RI: Small: RUI: AIR: Automatic Idiom Recognition

Project Details

Description

The main goal of this research project is to develop a language independent method for automatic idiom recognition. Idiomatic expressions, such as 'a blessing in disguise' and 'kick the bucket' are plentiful in everyday language, though they remain mysterious, as it is not clear exactly how people learn and understand them. There is no single agreed-upon definition of idiom that covers all members of this class, but idioms tend to be relatively fixed in grammatical form and meaning, but with relatively little predictability in the relation between form and meaning. Also, many idiomatic expressions can appear with both literal, i.e. fully predictable, interpretations given their form -- compare 'The little girl made a face at her mother.' (idiomatic) vs. 'The little girl made a face on the snowman using a carrot and two buttons.' (literal) As a result, idioms present great challenges for a variety of natural language processing applications, including machine translation systems, which often do not detect idiomatic language. To address these challenges, an algorithm is proposed that neither relies on target idiom types, lexicons, or large manually annotated corpora, nor limits the search space by a particular type of linguistic construction. The starting point is that idioms are semantic outliers that violate cohesive structure, especially in local contexts. The following properties are quantified and are incorporated into the outlier detection algorithm: 1) lack of compositionality comparing to literal expressions or other types of collocations; 2) violation of local cohesive ties, so that they tend to be semantically distant from the local topics; 3) while not all semantic outliers are idioms, non-compositional semantic outliers are likely to be idiomatic; 4) idiomaticity is not a binary property; rather, idioms fall on the continuum from being compositional to being partly unanalyzable to completely non-compositional.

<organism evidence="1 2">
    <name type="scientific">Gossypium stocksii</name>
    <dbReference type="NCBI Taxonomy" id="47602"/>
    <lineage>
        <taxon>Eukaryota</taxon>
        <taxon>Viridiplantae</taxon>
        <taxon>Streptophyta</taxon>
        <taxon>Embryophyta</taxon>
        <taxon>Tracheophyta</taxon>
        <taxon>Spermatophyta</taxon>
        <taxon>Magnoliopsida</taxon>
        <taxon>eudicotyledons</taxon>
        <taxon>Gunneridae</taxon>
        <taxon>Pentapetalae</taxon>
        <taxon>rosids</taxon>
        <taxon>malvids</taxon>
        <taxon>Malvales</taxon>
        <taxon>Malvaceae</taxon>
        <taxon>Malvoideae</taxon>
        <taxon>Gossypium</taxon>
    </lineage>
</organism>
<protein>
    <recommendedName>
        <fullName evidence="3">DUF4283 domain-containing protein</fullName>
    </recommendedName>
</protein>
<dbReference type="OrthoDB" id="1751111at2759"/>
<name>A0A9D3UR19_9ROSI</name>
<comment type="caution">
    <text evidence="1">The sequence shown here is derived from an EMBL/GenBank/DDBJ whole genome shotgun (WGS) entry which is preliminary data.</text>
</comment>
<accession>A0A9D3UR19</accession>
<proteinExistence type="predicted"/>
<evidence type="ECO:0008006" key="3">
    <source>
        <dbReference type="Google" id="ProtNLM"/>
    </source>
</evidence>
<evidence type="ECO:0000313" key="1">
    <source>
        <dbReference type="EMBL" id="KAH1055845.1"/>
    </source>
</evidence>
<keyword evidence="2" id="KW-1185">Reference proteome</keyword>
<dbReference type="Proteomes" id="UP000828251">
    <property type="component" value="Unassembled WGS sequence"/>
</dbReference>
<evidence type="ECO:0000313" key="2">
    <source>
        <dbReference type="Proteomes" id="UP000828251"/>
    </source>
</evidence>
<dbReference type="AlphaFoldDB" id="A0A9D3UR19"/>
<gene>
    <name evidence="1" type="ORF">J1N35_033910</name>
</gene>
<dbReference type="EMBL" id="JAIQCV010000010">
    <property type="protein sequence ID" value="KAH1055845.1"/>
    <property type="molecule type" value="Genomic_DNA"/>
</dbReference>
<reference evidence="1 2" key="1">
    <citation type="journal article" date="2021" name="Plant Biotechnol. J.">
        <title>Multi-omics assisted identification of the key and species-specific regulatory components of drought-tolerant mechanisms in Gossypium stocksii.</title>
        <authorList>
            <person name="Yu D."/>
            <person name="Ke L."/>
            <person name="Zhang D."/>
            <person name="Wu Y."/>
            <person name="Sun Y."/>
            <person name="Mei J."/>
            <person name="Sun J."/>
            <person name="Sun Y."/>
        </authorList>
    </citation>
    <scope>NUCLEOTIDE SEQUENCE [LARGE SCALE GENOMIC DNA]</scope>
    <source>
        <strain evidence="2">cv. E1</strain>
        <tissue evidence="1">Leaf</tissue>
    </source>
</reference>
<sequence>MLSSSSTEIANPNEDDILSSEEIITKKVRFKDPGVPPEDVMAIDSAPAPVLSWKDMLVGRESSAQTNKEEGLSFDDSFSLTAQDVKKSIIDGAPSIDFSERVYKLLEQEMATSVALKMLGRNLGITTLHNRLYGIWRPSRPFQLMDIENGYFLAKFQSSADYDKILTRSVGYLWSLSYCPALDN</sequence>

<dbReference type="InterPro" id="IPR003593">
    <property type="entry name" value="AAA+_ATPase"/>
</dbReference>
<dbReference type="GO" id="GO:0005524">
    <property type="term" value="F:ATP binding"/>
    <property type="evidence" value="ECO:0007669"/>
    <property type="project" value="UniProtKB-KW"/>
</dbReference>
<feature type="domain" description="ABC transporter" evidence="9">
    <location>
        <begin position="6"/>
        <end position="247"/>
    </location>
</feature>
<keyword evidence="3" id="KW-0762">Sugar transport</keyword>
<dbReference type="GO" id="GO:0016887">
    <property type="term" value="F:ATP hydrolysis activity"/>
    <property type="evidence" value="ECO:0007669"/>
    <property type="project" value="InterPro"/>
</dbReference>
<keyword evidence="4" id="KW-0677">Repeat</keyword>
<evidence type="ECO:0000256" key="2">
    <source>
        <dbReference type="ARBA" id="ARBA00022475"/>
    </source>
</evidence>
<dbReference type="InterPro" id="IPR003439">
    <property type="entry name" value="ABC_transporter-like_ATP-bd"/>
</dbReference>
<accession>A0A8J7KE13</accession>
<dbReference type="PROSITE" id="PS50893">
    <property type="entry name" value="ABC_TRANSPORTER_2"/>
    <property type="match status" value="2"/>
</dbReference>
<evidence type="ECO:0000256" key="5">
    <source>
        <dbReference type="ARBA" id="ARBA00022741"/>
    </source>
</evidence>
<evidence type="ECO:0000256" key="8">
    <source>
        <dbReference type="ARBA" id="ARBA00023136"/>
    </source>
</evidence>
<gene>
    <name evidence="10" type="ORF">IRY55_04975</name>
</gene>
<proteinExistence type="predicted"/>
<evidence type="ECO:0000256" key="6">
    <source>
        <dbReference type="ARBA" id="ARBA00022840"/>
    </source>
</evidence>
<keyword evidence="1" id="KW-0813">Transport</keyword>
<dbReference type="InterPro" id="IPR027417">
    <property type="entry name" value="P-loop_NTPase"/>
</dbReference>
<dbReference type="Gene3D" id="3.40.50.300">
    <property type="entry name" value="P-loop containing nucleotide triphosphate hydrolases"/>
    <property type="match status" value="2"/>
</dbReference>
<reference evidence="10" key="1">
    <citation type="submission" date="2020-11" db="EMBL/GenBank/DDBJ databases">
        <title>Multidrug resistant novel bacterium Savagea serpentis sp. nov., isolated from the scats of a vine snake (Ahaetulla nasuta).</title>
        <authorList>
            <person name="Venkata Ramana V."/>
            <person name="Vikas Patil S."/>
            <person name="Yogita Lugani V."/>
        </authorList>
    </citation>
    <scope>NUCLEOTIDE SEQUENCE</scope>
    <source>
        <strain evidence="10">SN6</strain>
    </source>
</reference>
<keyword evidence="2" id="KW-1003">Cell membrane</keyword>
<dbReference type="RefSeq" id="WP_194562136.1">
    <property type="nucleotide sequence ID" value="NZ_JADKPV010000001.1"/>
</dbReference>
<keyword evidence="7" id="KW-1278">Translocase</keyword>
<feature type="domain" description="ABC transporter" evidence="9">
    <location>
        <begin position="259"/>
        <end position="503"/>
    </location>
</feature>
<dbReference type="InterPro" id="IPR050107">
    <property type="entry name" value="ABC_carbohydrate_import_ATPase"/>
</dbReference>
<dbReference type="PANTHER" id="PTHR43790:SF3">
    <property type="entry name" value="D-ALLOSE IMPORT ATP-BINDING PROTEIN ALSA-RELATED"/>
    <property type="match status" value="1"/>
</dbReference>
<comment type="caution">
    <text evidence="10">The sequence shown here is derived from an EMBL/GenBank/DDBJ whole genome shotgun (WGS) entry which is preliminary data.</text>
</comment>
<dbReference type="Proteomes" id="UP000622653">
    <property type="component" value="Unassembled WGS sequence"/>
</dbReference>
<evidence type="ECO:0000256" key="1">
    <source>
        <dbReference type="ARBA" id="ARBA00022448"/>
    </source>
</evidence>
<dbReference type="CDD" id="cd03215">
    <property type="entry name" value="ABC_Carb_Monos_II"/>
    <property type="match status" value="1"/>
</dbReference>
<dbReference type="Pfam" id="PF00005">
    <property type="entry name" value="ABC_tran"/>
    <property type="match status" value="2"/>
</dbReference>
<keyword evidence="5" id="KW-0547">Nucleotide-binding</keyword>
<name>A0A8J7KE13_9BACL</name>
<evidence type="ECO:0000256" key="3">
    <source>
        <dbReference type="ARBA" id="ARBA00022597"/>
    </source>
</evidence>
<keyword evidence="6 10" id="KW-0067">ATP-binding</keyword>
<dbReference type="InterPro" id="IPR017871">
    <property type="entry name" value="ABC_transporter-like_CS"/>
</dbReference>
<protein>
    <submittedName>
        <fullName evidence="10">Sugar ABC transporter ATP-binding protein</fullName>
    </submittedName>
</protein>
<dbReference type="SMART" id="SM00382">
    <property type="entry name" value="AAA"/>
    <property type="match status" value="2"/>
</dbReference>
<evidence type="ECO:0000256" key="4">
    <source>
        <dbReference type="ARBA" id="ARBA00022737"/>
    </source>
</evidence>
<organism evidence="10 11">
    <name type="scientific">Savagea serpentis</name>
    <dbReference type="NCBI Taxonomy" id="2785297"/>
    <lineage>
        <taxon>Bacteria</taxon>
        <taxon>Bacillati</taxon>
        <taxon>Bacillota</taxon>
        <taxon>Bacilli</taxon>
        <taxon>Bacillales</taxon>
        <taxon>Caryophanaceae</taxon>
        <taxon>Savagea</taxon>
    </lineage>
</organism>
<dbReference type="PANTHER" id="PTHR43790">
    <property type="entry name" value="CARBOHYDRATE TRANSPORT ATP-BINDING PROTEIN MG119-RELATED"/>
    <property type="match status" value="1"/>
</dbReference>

This research contributes to the better understanding of idiomatic language, to the computational treatment of such phenomena and, with the creation of high quality, publicly available linguistic resources annotated for idioms, to the facilitation of machine learning research and big data science. Additional benefits include efficient algorithms for computing compositionality and topicality from large corpora, interesting new generalizations about the nature of figurative language, and the training of a cadre of undergraduate and graduate students in highly practical work on a difficult interdisciplinary problem.

StatusFinished
Effective start/end date8/1/131/31/18

Funding

  • National Science Foundation: $176,514.00

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